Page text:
Governor Mike DeWine Declares a State of Emergency 20 Ohio Counties

Ohio Governor Mike DeWine formally called for a state of emergency Thursday in counties across Ohio. The decision was made in response to excessive rainfall that resulted in severe flooding in 20 separate counties.

According to the Emergency Proclamation, from Feb. 5th to Feb. 13th “Severe storms and excessive rainfall resulting in localized flooding impacts created dangerous and damaging conditions affecting the health, safety, and welfare of the citizens of Ohio.” As a result, a state of emergency has been declared in the following counties: Adams, Athens, Brown, Gallia, Guernsey, Hocking, Jackson, Jefferson, Lawrence, Meigs, Monroe, Morgan, Muskingum, Noble, Perry, Pike, Ross, Scioto, Vinton, and Washington.

This week “FEMA and the Emergency Management Agency will be meeting with county and township officials” will convene to organize an action plan to address the dangerous conditions. The situation is compounded by the fact that much of these areas were already heavily saturated with rainfall.

For 17 of these counties, this is the second year in a row that a state of emergency was declared as a result of severe flooding dues to excessive rainfall. In February of 2018, then-Ohio Governor John Kasich declared a state of emergency after storms caused the Ohio river to crest at a little more than 60 feet – the highest in two decades.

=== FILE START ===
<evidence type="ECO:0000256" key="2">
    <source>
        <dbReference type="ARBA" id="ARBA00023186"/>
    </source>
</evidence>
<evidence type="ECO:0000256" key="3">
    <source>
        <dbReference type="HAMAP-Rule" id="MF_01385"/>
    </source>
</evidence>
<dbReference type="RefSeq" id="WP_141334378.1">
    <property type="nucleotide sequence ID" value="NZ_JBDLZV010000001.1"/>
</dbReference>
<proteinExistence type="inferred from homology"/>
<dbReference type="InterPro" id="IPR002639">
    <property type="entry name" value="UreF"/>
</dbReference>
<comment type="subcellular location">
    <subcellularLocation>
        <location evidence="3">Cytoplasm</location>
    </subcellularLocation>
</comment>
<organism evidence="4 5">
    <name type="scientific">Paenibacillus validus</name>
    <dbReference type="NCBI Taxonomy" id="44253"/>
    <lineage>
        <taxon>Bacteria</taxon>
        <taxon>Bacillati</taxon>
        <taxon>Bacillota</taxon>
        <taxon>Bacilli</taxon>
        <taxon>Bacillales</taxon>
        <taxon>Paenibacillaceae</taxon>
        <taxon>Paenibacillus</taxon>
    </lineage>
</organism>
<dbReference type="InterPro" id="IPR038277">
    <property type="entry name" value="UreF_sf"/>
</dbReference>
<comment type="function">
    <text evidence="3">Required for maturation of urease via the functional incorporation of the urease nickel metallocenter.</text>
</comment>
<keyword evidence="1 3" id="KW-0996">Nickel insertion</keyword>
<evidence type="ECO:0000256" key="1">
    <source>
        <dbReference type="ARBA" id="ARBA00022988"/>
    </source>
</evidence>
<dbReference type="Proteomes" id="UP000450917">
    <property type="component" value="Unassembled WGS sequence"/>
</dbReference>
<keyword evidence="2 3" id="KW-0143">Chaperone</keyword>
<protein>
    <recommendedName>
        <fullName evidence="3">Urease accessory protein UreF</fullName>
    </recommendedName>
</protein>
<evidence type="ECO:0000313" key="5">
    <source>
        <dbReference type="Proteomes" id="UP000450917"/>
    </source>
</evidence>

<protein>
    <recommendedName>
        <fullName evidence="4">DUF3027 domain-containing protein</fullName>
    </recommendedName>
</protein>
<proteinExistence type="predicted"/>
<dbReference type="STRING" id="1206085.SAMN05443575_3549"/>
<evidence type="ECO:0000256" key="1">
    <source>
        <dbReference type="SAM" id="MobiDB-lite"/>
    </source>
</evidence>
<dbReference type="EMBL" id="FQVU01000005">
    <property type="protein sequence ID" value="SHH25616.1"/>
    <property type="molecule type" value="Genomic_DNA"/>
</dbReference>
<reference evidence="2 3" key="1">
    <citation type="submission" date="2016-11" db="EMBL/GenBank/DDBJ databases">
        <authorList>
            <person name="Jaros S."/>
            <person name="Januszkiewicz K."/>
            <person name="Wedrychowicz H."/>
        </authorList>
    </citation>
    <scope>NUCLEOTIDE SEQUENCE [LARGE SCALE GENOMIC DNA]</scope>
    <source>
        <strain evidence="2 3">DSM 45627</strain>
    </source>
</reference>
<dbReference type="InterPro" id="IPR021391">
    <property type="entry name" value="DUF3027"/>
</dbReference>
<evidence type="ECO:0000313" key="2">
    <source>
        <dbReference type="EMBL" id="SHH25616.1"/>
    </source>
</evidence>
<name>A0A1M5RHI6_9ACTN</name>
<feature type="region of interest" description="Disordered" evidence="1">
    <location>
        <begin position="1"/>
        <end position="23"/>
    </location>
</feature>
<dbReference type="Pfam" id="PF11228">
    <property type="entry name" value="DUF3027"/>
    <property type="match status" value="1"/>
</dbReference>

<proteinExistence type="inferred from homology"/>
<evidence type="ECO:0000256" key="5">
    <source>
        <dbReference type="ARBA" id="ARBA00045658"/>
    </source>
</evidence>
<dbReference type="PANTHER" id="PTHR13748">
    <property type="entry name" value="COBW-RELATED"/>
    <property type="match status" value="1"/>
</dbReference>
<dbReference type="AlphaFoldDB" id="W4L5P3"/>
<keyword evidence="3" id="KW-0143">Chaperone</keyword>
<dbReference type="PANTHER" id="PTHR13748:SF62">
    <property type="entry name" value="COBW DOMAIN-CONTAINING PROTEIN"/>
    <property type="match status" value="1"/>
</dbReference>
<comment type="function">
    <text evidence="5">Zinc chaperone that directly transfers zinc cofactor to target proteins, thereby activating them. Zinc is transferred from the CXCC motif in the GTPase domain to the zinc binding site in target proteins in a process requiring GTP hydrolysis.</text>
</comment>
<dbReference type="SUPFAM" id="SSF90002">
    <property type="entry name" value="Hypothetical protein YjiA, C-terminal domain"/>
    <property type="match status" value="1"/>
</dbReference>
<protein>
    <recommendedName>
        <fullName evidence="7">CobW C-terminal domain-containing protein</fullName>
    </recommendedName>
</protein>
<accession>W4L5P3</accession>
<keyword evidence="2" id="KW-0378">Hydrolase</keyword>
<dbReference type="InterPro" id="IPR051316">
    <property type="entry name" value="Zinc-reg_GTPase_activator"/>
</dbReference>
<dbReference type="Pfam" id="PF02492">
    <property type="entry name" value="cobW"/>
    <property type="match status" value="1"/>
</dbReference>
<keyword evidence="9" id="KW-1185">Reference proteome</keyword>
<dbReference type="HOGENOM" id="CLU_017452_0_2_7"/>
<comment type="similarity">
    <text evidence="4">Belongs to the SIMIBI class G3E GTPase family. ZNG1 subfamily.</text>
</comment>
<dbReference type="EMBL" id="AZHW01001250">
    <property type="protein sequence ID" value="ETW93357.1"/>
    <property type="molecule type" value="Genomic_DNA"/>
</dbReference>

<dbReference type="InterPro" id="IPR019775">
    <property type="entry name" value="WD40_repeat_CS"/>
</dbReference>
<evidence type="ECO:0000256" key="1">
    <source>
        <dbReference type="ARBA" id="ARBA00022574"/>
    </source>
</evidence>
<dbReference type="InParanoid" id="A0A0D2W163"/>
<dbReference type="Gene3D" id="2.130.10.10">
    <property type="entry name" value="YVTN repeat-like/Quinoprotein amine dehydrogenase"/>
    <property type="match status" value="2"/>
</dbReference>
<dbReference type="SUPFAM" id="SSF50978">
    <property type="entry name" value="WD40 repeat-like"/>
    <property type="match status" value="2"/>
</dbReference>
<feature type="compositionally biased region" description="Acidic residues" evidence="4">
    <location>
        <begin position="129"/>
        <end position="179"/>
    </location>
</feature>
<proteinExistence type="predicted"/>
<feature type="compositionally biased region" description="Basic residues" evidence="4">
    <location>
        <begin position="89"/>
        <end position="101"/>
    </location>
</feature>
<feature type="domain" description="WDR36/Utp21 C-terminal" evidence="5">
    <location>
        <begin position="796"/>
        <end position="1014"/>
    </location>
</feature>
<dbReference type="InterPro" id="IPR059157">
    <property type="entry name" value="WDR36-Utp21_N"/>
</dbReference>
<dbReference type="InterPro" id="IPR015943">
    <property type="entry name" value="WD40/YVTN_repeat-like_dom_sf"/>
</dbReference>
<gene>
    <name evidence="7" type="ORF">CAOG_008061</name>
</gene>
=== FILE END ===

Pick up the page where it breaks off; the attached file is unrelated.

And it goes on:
Per the Office of Emergency Management of New Jersey, a state of emergency authorizes:

…the Governor to speed State agency assistance to communities in need. It enables him to make resources immediately available to rescue, evacuate, shelter, provide essential commodities (i.e., heating fuel, food etc.) and quell disturbances in affected localities.It may also position the State to seek federal assistance when the scope of the event exceeds the State’s resources.

In 2018, A private real estate moving organization ranked all states by the cost of natural disasters since 2008. Ohio came in 29th with “$434,644,000 spent on natural disasters since 2008;”

Flash flooding: $178,548,000
Flooding: $54,551,000
Heavy rain: $126,000
Heavy snow: $4,860,000
Tornadoes: $196,559,000


In addition, FEMA data found that 98% of counties in Ohio have been affected by “flooding events.”

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Andrew Shirley is a reporter at Battleground State News and The Ohio Star. Send tips to [email protected].
Photo “Ohio Floods” by




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